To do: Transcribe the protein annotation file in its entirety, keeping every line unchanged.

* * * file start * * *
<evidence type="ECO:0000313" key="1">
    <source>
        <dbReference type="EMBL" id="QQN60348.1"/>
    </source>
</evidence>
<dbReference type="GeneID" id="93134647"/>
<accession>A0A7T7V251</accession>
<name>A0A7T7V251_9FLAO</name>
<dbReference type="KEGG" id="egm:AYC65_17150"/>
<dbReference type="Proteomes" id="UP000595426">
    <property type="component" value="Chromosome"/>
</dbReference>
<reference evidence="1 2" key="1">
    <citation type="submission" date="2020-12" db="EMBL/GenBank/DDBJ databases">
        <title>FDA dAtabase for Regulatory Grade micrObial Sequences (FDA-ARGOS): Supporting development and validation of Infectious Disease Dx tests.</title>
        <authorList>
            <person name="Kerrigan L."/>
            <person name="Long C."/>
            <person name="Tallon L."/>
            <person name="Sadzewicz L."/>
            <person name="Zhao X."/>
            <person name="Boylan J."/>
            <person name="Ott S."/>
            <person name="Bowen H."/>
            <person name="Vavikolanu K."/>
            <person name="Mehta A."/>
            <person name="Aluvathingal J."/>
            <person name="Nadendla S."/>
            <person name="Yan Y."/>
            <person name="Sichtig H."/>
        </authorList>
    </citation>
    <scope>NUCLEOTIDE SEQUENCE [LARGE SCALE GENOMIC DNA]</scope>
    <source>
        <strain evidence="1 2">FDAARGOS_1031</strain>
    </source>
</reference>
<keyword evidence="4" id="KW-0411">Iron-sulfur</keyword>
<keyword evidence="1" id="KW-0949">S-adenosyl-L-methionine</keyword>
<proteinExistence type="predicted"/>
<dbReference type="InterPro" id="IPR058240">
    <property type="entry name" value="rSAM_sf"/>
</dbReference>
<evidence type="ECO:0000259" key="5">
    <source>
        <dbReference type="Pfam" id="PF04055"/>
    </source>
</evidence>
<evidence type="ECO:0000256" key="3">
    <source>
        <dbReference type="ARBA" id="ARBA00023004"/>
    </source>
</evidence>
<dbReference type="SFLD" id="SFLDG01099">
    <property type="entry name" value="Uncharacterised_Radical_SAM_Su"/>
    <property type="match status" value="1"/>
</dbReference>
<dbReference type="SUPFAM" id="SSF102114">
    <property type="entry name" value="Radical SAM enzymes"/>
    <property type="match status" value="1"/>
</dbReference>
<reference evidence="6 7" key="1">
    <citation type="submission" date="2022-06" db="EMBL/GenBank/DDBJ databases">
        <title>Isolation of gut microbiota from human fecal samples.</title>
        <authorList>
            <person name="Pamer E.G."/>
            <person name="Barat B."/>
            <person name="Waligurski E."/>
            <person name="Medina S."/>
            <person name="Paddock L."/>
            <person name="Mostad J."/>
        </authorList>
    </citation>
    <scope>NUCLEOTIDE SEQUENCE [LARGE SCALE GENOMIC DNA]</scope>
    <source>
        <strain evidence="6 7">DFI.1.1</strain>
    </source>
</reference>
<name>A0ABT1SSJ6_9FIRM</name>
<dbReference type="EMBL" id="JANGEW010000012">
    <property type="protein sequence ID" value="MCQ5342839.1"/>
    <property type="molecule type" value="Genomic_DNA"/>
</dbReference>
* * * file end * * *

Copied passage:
<evidence type="ECO:0000313" key="1">
    <source>
        <dbReference type="EMBL" id="QQN60348.1"/>
    </source>
</evidence>
<dbReference type="GeneID" id="93134647"/>
<accession>A0A7T7V251</accession>
<name>A0A7T7V251_9FLAO</name>
<dbReference type="KEGG" id="egm:AYC65_17150"/>
<dbReference type="Proteomes" id="UP000595426">
    <property type="component" value="Chromosome"/>
</dbReference>
<reference evidence="1 2" key="1">
    <citation type="submission" date="2020-12" db="EMBL/GenBank/DDBJ databases">
        <title>FDA dAtabase for Regulatory Grade micrObial Sequences (FDA-ARGOS): Supporting development and validation of Infectious Disease Dx tests.</title>
        <authorList>
            <person name="Kerrigan L."/>
            <person name="Long C."/>
            <person name="Tallon L."/>
            <person name="Sadzewicz L."/>
            <person name="Zhao X."/>
            <person name="Boylan J."/>
            <person name="Ott S."/>
            <person name="Bowen H."/>
            <person name="Vavikolanu K."/>
            <person name="Mehta A."/>
            <person name="Aluvathingal J."/>
            <person name="Nadendla S."/>
            <person name="Yan Y."/>
            <person name="Sichtig H."/>
        </authorList>
    </citation>
    <scope>NUCLEOTIDE SEQUENCE [LARGE SCALE GENOMIC DNA]</scope>
    <source>
        <strain evidence="1 2">FDAARGOS_1031</strain>
    </source>
</reference>
<keyword evidence="4" id="KW-0411">Iron-sulfur</keyword>
<keyword evidence="1" id="KW-0949">S-adenosyl-L-methionine</keyword>
<proteinExistence type="predicted"/>
<dbReference type="InterPro" id="IPR058240">
    <property type="entry name" value="rSAM_sf"/>
</dbReference>
<evidence type="ECO:0000259" key="5">
    <source>
        <dbReference type="Pfam" id="PF04055"/>
    </source>
</evidence>
<evidence type="ECO:0000256" key="3">
    <source>
        <dbReference type="ARBA" id="ARBA00023004"/>
    </source>
</evidence>
<dbReference type="SFLD" id="SFLDG01099">
    <property type="entry name" value="Uncharacterised_Radical_SAM_Su"/>
    <property type="match status" value="1"/>
</dbReference>
<dbReference type="SUPFAM" id="SSF102114">
    <property type="entry name" value="Radical SAM enzymes"/>
    <property type="match status" value="1"/>
</dbReference>
<reference evidence="6 7" key="1">
    <citation type="submission" date="2022-06" db="EMBL/GenBank/DDBJ databases">
        <title>Isolation of gut microbiota from human fecal samples.</title>
        <authorList>
            <person name="Pamer E.G."/>
            <person name="Barat B."/>
            <person name="Waligurski E."/>
            <person name="Medina S."/>
            <person name="Paddock L."/>
            <person name="Mostad J."/>
        </authorList>
    </citation>
    <scope>NUCLEOTIDE SEQUENCE [LARGE SCALE GENOMIC DNA]</scope>
    <source>
        <strain evidence="6 7">DFI.1.1</strain>
    </source>
</reference>
<name>A0ABT1SSJ6_9FIRM</name>
<dbReference type="EMBL" id="JANGEW010000012">
    <property type="protein sequence ID" value="MCQ5342839.1"/>
    <property type="molecule type" value="Genomic_DNA"/>
</dbReference>